- Extend your right leg out to the side, leaving the tail of your strap handy
- Externally rotate your right leg at your hip so your knee and foot are pointing up toward the ceiling
- Leave your left leg as it is with your foot close to your groin
- Keeping both your hips grounded, inhale and lengthen your spine
- Exhale and lean over your extended right leg
- Place your right forearm on the ground on the inside of your right leg for support
- Grab the strap with your left hand
- Leading with your elbow, lift and twist your chest open toward the ceiling, bringing your arm overhead
- Savor the amazing side body, shoulder, and hamstring stretch for up to two minutes
- Return to Bound Angle Pose, switch the strap to your left foot, and enjoy the other side
5. Dancer Pose (Natarajasana)
If you’re working toward King Dancer, a yoga strap is a great tool to support you. It helps you find more opening and increases your backbend in the pose.
Want to rock King Pigeon Pose too? Flip Your Grip and Master King Pigeon Pose With These 8 Prep Poses
Let’s try it:
- Start in Mountain Pose (Tadasana) holding both ends of the strap in your right hand
- Shift your weight into your left foot and bend your right leg, lifting your foot behind you
- Loop the strap around your right foot and “floint” your foot to keep the strap from popping off
- Bring both ends of the strap up over your right shoulder
- Set your gaze (drishti) and find your balance before moving on
- Grab both ends of the strap with both hands, and lift your arms overhead
- Point your elbows up toward the sky as you walk your hands down the strap closer to your feet
- Stabilize your body by pressing into all four corners of your standing foot, lifting and lengthening your chest and spine, and kicking firmly into the strap
- Hold for three to eight breaths and gently release and remove your strap before switching sides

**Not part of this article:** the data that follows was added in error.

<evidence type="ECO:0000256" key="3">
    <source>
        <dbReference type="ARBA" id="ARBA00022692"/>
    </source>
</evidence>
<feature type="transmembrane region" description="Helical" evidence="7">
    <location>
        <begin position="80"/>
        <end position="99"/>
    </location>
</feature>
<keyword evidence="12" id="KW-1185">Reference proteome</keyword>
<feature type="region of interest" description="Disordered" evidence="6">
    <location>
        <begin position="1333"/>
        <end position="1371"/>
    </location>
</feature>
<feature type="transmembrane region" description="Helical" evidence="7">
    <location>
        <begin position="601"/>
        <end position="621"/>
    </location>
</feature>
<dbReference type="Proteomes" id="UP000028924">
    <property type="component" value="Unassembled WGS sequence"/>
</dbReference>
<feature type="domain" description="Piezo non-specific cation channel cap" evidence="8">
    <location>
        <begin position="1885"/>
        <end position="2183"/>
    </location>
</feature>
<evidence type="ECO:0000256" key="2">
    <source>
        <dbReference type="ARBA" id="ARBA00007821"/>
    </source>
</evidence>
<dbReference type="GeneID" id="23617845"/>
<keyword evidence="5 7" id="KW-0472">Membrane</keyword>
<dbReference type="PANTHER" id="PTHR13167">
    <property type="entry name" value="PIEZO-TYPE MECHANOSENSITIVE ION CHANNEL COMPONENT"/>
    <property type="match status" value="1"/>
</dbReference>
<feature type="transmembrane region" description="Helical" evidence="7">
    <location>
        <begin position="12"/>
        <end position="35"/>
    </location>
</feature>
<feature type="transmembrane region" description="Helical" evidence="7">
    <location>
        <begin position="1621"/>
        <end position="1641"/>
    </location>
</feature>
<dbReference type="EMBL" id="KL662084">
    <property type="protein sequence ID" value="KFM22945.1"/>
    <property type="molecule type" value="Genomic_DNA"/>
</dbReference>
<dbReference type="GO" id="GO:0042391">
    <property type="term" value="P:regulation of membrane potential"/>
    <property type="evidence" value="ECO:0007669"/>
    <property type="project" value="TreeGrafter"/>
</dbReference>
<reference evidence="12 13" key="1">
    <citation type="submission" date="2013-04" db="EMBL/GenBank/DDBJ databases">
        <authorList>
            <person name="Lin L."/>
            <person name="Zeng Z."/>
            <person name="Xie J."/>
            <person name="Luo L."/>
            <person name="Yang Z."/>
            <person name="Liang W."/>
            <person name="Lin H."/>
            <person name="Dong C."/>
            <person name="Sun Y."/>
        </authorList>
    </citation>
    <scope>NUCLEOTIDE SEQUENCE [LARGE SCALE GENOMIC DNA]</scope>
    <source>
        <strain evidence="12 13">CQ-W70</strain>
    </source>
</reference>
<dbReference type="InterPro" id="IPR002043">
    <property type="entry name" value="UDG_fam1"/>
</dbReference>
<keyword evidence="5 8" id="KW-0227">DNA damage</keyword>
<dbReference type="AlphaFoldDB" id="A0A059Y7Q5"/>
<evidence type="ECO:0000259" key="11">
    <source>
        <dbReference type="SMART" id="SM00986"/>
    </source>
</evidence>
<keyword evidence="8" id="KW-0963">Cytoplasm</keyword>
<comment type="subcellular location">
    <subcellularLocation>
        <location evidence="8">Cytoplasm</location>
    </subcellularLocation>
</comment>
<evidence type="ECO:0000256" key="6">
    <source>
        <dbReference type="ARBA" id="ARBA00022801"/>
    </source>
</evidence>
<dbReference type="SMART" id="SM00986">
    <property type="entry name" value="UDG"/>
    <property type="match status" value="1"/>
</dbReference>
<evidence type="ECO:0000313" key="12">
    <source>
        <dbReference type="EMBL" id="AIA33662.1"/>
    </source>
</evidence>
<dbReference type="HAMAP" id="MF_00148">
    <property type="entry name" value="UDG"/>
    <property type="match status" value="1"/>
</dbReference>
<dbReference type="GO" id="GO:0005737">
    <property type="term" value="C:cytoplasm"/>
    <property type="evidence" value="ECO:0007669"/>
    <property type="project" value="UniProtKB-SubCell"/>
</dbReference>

6. Extended Hand-to-Big Toe Pose (Utthita Hasta Padangusthasana)
Using a yoga strap for Extended Hand-to-Big Toe Pose helps to create a bit more space to reach your foot. This helps to prevent straining, rounding your spine, or losing your shoulder alignment.
Let’s try it:
- Start in Mountain Pose (Tadasana) holding one end of the strap in each hand
- Shift your weight into your left foot and ground through the floor
- Lift your right leg up, bending at your knee
- Place the strap under the ball of your right foot
- Gather both ends of the strap in your right hand at about shin height
- Bring your left hand to rest on your waist
- Extend your right leg straight forward and slide your hand down the strap as much as needed
- Even out your hips by pulling your right femur into your hip socket
- Use your core to stabilize and set a gaze on a point in front of you at head height
- Lengthen through your spine, lift your chest, and pull your right shoulder back to make sure it is in line with your left
- Hold for five breaths
- Bend your knee, remove the strap, and return to Mountain Pose before switching sides
Want to learn how to use the other most common yoga prop? Here’s How to Use Blocks in 10 Common Poses
The Takeaway on How to Use a Yoga Strap In Common Yoga Poses
Even if you can do these poses without the aid of a yoga strap, sometimes it’s helpful to use a yoga strap to change things up and see how your body responds. You might learn a new internal cue or alignment tip that helps you out the next time you try it in a flow.
Straps should always be used to support and expand your practice, not to force you into something you’re not ready for. If you find yourself in a pose or stretch and you can’t breathe or feel like something is about to snap, then ease out of it.
There’s no use in injuring yourself just to grab that Instagram-worthy photo.
Enjoy these strapped yoga poses during your next practice for both a bit of challenge and some nice relaxation.